All my life I’ve had a terrible pattern of falling in love with the wrong people, people that weren’t a good match for me. In the beginning of the relationship I’m overcome with a sudden burst of intense chemistry, and then I spend years, or even decades, trying to make it work. Now I realize that I did the same thing with Rishikesh India. At first I was attracted to her picturesque beauty, exotic charm, clean air, and the mighty Mother Ganga. But like any new relationship, the once rose colored glasses have turned dark. Now that the new relationship energy is over, I’ve begun to see obvious red-flags that I missed before.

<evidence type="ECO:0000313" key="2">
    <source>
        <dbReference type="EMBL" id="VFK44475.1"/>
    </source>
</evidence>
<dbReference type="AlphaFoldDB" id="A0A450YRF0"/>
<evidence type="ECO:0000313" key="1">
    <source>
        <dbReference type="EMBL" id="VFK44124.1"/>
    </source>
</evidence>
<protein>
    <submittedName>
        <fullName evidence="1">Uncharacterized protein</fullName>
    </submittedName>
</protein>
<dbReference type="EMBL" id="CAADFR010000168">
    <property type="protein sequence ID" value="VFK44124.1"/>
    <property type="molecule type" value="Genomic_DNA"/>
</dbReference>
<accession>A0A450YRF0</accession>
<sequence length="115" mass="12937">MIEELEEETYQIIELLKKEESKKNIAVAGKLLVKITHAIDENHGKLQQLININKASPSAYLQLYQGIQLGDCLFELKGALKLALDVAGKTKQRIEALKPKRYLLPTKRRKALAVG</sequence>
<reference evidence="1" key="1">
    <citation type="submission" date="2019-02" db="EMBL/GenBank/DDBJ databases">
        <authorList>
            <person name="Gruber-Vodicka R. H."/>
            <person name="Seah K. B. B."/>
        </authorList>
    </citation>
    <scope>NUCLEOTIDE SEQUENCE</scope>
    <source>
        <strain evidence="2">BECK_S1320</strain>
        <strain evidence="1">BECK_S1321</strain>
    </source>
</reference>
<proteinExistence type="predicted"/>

I came back to Rishikesh for one main reason, to decide if I wanted to move here. All of the yoga, spiritual classes, Ayurveda, and recreation are very alluring. Plus, it’s cheap here, really cheap! I could probably live in Rishikesh comfortably on $500 a month. Unfortunately I’ve decided that inexpensive living is not enough for me. After a month in Rishikesh the clear answer is no. I can’t live here. These are the reasons why my love affair with Rishikesh, India is over.
The first time I came to Rishikesh, in early 2016, I cried tears of joy when I saw the brilliant blue sky. Keep in mind that I had just left New Delhi, one of the most polluted cities on the planet. I hadn’t seen a shade of blue in the sky for months. The pollution in Delhi was so bad that on most days I could stare directly at the sun because it appeared blurry and orange through the grey dense smog. Rishikesh is in the foothills of the Himalaya Mountains and she looked shiny and new to me compared to Delhi, a good 7 hour drive away.